Sunday, 17 December 2017

Complaining and Apologizing - ESL EFL Activities, Lessons, Worksheets and Games

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Always and Never

ESL EFL Speaking Activity - Pre-intermediate - 35 Minutes

Here is an interesting role-play activity to help students practice making complaints with ‘always’ and ‘never’. The students are divided into pairs and given a set of cards. Each card contains the subject of a complaint and two verbs. Students take it in turns to pick up a card. Using a dialogue from the board, the student with the card complains about something the subject is always doing and something the subject never does, e.g. 'She’s always moving things so I can’t find them and she never cleans up after herself'. The other student makes a suggestion about the complaint. Afterwards, the students swap roles. This process continues until all the cards have been used. Afterwards, pairs role-play their dialogues in front of the class and feedback is given.

Always and Never.PDF  Exclusive 

 

Back to the Shop

ESL EFL Speaking Activity - Pre-intermediate - 35 Minutes

In this rewarding teaching activity, students play a game where they role-play shop complaints and their classmates try to guess where they are and what product they are complaining about. Each group of four is split into two pairs (A and B). Each pair is given a corresponding worksheet. The worksheets show products they brought yesterday, but there is a problem with each item and they have to return each product to the shop and make a complaint. The students then role-play shop complaints about the products on their worksheet, but they cannot say where they are or what product they are complaining about. One pair goes first. They choose an item at random from their worksheet and role-play their first complaint. One student plays the role of the customer and the other plays the role of the shop assistant. The customer makes a complaint to the shop assistant about the item they brought yesterday and tries to get an exchange or refund. The customer does this without saying what the item is or where he/she bought it, e.g. 'I’d like to make a complaint about a product I bought yesterday'. The other pair listens to the role-play and looks at a set of shop pictures. Their task is to decide which shop they are in and what product the complaint is about. When the role-play is over, the other pair gives their answers and the first pair tells them whether they are right or wrong. Pairs score one point for choosing the correct shop and two points if they guess the correct product. Then the pairs swap roles. This process continues until all the role-plays have been completed. The pair with the highest score at the end of the game is the winner.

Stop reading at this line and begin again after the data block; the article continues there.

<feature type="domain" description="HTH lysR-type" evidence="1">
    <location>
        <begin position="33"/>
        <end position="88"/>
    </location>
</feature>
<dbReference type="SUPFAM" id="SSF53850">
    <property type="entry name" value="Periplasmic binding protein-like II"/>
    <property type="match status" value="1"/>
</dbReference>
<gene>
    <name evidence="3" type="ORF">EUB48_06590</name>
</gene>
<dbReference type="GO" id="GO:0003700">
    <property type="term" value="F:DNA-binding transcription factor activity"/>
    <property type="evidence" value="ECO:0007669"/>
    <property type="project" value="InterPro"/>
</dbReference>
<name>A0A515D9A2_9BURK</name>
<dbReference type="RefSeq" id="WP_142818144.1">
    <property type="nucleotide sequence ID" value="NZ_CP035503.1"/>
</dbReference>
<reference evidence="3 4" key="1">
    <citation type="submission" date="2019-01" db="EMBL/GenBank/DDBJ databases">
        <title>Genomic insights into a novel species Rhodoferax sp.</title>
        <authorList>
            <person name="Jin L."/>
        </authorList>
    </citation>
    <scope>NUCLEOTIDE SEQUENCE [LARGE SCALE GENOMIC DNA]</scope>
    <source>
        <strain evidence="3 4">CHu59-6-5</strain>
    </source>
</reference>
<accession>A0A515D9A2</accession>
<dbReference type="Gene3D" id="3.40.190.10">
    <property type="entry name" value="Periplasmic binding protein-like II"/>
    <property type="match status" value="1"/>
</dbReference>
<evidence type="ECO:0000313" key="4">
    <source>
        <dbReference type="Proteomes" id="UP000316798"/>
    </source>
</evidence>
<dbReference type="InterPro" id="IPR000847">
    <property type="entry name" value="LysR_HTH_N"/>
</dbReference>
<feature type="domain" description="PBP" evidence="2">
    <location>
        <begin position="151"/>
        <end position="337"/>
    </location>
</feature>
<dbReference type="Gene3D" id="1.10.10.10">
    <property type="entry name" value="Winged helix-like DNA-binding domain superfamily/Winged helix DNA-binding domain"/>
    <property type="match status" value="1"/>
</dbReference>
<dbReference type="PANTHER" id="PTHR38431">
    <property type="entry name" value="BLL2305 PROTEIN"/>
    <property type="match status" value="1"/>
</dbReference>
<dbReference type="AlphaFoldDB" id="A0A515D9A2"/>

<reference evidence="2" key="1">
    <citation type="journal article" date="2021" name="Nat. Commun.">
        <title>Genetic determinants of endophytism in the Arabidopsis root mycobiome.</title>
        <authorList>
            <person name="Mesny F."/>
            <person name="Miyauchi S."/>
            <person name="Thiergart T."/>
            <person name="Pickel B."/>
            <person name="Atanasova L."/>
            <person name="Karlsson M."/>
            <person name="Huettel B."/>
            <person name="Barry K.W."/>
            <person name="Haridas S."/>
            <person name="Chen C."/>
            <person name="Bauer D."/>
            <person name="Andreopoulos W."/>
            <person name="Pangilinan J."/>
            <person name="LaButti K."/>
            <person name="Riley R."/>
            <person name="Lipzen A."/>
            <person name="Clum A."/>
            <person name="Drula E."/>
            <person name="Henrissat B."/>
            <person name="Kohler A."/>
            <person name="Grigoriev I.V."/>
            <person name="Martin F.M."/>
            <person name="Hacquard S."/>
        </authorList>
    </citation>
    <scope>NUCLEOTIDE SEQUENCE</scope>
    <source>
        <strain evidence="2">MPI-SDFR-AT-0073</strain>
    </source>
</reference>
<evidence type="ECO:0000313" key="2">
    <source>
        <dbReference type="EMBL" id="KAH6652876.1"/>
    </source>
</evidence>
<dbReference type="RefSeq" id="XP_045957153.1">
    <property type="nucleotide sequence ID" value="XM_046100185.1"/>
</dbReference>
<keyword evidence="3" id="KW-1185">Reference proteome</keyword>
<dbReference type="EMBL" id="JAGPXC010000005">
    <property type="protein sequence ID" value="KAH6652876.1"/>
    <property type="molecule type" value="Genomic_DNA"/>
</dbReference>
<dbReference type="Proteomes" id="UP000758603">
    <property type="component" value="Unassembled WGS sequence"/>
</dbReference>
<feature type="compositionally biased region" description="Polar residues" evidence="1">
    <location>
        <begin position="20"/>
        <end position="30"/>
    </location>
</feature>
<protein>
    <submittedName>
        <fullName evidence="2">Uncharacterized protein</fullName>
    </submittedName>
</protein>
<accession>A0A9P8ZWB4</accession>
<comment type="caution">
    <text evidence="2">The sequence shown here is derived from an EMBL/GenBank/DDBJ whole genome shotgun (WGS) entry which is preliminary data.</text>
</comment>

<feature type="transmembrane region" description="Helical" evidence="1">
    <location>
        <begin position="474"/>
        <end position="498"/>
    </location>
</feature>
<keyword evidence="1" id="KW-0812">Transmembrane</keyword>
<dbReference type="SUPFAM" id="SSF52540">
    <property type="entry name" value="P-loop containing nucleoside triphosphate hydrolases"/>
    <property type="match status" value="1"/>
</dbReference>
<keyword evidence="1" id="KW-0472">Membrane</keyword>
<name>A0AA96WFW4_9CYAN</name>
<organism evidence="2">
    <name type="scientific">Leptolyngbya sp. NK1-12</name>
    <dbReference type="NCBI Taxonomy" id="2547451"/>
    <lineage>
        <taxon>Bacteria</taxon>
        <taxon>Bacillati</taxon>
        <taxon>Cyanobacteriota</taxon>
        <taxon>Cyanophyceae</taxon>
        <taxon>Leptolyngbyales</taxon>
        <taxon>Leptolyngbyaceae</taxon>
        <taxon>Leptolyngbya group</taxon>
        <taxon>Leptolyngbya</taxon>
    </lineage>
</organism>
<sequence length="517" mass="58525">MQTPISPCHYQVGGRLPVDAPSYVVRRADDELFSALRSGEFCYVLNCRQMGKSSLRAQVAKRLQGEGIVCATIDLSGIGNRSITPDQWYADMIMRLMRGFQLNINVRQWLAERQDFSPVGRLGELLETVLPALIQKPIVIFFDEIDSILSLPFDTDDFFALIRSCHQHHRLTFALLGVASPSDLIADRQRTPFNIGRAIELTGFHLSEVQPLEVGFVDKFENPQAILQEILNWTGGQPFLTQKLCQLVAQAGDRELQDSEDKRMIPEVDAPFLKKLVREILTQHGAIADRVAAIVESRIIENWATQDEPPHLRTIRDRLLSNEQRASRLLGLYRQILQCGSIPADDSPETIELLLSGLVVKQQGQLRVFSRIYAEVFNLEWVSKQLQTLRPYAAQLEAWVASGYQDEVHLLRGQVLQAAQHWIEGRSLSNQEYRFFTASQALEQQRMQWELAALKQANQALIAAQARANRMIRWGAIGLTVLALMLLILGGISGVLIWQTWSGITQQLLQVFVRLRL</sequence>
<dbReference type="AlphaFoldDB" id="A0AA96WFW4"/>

Back to the Shop.PDF  Exclusive 

 

Complaining and Apologizing Language

ESL EFL Reading Activity - Pre-intermediate - 10 Minutes

This handout provides students with some useful expressions to use when making and dealing with complaints. The sheet covers language and phrases for making a complaint, apologizing, giving reasons, calming someone down, asking for specifics, taking action, checking back and making promises.

Complaining and Apologizing Language.PDF  Free 

 

Complaint Cards

ESL EFL Speaking Activity - Pre-intermediate - 30 Minutes